Model-guided Line Drawing in the Chimpanzee (Pan troglodytes)
Iver H. Iversen, Tetsuro Matsuzawa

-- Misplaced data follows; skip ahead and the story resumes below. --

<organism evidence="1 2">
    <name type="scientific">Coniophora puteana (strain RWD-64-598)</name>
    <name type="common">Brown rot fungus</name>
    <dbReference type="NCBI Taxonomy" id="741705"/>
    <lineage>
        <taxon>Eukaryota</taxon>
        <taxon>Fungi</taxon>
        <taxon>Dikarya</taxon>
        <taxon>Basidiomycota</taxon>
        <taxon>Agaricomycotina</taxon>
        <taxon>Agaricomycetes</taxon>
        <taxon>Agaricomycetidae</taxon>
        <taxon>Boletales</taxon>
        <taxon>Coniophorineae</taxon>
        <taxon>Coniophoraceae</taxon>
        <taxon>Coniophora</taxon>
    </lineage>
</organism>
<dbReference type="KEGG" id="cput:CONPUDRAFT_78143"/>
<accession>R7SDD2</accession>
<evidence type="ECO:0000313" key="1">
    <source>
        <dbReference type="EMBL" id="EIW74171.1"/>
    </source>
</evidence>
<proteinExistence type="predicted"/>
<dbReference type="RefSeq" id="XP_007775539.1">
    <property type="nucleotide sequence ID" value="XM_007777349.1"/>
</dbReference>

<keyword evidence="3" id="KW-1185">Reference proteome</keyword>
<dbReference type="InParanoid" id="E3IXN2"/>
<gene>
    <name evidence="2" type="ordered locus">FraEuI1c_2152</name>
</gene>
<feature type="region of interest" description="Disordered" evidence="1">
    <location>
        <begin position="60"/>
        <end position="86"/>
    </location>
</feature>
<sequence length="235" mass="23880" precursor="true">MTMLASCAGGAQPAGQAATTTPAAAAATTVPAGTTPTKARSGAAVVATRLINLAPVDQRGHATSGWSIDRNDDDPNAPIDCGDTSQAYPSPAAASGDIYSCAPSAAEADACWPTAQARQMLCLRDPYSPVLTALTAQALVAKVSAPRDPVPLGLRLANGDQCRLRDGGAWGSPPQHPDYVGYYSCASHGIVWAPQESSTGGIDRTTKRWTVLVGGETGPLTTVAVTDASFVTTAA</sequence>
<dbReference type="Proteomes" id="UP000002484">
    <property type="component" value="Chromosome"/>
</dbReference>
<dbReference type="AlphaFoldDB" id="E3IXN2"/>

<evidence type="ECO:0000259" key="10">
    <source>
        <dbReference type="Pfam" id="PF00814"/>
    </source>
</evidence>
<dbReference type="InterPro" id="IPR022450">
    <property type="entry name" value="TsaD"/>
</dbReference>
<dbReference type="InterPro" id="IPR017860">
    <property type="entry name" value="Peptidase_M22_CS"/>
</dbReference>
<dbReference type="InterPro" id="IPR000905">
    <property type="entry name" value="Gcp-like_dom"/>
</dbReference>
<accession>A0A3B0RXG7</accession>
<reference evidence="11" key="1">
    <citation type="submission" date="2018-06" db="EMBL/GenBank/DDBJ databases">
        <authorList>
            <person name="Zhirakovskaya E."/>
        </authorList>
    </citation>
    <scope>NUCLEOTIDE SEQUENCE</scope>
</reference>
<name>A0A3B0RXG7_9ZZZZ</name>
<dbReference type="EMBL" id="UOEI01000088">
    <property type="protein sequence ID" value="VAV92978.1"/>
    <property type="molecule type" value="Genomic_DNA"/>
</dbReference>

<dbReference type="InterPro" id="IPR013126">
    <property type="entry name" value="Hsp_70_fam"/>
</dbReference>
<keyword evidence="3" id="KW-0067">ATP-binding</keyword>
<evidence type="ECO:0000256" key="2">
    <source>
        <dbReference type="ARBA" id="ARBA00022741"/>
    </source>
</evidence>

Two female chimpanzees (Pan troglodytes) had been taught previously to draw straight lines on a touch-sensitive monitor with a method of electronic finger painting. Both subjects could accurately connect two guide dots on the monitor by placing the finger at one dot (startdot) and moving the finger over to the other dot (stopdot), thereby leaving a trace of “electronic ink" on the monitor that followed the orientation of the dots (horizontal, vertical, or diagonal). In Experiment 1, the subjects were connecting the two guide dots while a model (a 12-cm bar) was placed next to them. Probe trials tested whether this model would guide drawing when one or both of the dots were removed. One subject was able to draw parallel to the model on some of the test trials without the stopdot while the other subject showed no such behavior. In Experiment 2, the latter subject was explicitly trained to draw parallel to the model while the stopdot was gradually faded away. In an attempt to improve accuracy of drawing parallel to the model for both subjects, Experiment 3 presented only three models (vertical and the two diagonals) and one startdot location; in addition, the subjects could make multiple strokes on each trial. Both subjects, especially the chimpanzee given extra training in Experiment 2, were able eventually to draw a trace that was guided by and therefore parallel to the model. The results provide evidence that the chimpanzee can be taught a simple form of structured drawing guided by a model. The fully automated recording and teaching method induced quite accurate elementary copying behavior in chimpanzees without the use of verbal instruction, demonstration, or manual assistance.